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India turned its back on Canada during bid for Security Council seat Add to ...

When the time came for Canada to count its friends in its bid for a seat at the United Nations Security Council, India wasn't there.

Those with a close knowledge of how nations voted in the General Assembly say India supported Portugal over Canada in the contest for a temporary seat on the council this week. That vote stings: Prime Minister Stephen Harper has invested a great deal of political capital in improving Indo-Canadian ties. In this instance, at least, his efforts were for naught.

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There were good reasons for Canada to hope for India's support. The subcontinent is the second largest source of immigrants to Canada, which has a large Indian diaspora.

Mr. Harper visited India last November, and the two nations signed a nuclear energy co-operation agreement earlier this year. The Conservatives have identified its fellow Commonwealth member as a key market, as Canada seeks to pivot from the Atlantic to the Pacific in search of new, emerging markets for its resources and manufactured goods.

But India supported Portugal nonetheless.

The reason is simple: India's most important priority at the UN is to be asked to join the Security Council as a permanent member. Portugal supports that campaign.

Canada opposes expanding the number of permanent members, any one of whom can veto a resolution. Instead, it supports an expanded and regionally representative group of non-permanent members on the council.

Shashishekhar Gavai, India's High Commissioner to Canada, refused to comment on how India voted, pointing out that the member nations cast a secret ballot. However, he said Canadians should not become preoccupied with the loss of face associated with the defeat, pointing out that India lost a similar contest in 1996.

"One has to move on. It's not really the end of the world," Mr. Gavi said Wednesday in an interview. "Canada's position does not stand diminished in any way."

But India was not the only Asian tiger to abandon Canada this week. Informed observers speaking on background said it was virtually certain that China voted for Portugal against Canada as well.

Although Stephen Harper stood beside Chinese ambassador Lan Lijun Wednesday to celebrate the 40th anniversary of Canada's diplomatic recognition of China, maintaining that "the strategic partnership between Canada and China has never been more promising," in truth relations between the two countries until recently were strained, in part because of the Conservative government's insistence on raising human-rights issues with China.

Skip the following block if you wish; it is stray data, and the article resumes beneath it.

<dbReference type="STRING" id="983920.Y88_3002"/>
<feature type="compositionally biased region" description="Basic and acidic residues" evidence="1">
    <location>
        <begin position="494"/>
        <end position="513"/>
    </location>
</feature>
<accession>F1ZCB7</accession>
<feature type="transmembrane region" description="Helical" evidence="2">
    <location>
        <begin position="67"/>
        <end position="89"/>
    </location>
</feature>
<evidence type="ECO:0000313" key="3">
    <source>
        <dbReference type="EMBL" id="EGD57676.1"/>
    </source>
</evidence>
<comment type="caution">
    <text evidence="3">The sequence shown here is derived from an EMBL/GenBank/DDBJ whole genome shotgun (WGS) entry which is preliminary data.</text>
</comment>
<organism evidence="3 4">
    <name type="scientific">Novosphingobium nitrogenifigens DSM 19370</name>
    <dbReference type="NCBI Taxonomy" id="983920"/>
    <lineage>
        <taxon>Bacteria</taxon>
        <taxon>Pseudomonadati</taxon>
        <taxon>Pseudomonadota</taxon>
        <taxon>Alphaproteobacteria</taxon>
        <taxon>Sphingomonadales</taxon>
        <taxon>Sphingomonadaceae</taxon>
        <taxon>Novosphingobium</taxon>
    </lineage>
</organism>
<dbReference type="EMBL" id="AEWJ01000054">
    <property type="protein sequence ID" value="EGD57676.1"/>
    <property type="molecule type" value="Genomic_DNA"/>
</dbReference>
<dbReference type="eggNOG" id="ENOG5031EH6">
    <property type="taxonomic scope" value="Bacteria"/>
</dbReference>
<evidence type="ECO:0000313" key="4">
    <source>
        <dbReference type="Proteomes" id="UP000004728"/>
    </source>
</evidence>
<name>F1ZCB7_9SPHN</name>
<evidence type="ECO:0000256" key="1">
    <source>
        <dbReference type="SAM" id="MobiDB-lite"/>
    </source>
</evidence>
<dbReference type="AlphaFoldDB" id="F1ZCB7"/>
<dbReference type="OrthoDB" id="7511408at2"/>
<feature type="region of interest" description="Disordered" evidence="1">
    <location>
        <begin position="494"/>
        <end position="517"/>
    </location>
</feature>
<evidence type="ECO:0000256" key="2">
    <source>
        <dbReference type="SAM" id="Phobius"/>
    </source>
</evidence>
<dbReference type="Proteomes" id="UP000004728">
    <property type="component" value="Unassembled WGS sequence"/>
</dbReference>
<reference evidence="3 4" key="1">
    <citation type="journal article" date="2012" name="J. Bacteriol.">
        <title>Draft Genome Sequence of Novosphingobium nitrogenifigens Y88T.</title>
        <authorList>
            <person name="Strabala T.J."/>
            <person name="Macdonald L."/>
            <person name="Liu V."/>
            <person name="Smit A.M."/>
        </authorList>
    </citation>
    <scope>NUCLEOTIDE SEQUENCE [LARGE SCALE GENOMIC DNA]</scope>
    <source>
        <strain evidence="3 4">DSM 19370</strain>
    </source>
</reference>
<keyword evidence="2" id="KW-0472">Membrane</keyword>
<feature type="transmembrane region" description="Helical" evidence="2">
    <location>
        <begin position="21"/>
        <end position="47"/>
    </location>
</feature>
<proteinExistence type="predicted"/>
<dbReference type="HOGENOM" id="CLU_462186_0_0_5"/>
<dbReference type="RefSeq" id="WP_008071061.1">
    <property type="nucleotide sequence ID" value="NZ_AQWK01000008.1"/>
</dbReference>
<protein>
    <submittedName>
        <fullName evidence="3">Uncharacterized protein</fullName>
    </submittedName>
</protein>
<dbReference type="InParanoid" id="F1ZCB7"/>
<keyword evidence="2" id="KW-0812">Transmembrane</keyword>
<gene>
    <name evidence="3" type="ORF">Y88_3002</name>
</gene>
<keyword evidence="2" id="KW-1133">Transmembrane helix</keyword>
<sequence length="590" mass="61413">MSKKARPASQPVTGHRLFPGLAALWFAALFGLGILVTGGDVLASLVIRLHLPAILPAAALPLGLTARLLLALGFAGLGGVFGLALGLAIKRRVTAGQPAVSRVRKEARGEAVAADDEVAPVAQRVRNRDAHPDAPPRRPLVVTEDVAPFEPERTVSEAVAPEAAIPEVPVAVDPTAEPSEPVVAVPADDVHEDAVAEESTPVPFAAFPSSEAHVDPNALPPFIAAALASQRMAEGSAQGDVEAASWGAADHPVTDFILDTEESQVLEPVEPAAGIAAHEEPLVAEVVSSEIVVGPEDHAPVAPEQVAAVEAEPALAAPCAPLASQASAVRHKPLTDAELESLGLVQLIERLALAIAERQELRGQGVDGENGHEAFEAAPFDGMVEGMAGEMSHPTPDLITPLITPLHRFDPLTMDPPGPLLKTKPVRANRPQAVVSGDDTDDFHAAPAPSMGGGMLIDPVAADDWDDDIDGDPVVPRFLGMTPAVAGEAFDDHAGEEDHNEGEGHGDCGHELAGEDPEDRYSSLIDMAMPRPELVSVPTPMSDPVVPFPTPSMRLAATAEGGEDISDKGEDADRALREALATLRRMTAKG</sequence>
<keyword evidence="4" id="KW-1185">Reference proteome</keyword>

Canada regularly votes with the United States on issues such as sanctions against Iran, where China would prefer not to interfere. Portugal is seen to be much less obstreperous on such issues.

Wenran Jiang, chair of the University of Alberta's China Institute, said he believes China voted for Portugal on the second round because Beijing would feel its interests are more closely aligned with the European nation's. "I think on a number of issues China still perceives Canada to be very much on the side of the United States."

And in what has been described as a new Marshall Plan for Europe, Chinese Premier Wen Jiabao was in Greece last week, offering aid and promising to purchase bonds when that troubled nation next goes to market. Portugal's economic straits are almost equally dire.

Those close to the vote say Canada had 136 written commitments of support from nations at the General Assembly when voting began. But Canada received only 114 votes in the first round, and by round two, the count was down to 78, forcing Ambassador John McNee to withdraw Canada's name.

Despite appearing to not have a friend in the emerging-economy world, Conservatives and their supporters spoke defiantly on Wednesday about preferring to lose their bid for a seat than to make unsavoury deals to secure votes.

"If the only way you could win it is to sacrifice your principles or relationships, then I think there are occasions when it's better to lose than to win that way," said former Reform Party leader Preston Manning. "I don't think a seat on the Security Council at the UN, for example, is worth sacrificing some of Canada's current principles and commitments."

The fact remains, however, that Canada will not be present at one of the most interesting Security Councils in the UN's history. Almost all of the major emerging economies - including India, Brazil, South Africa and permanent member China - will have representation on the council when it meets Jan. 1. How well the new powerhouses mesh with the old order could presage the level of global co-operation the world can look forward to over the coming years.

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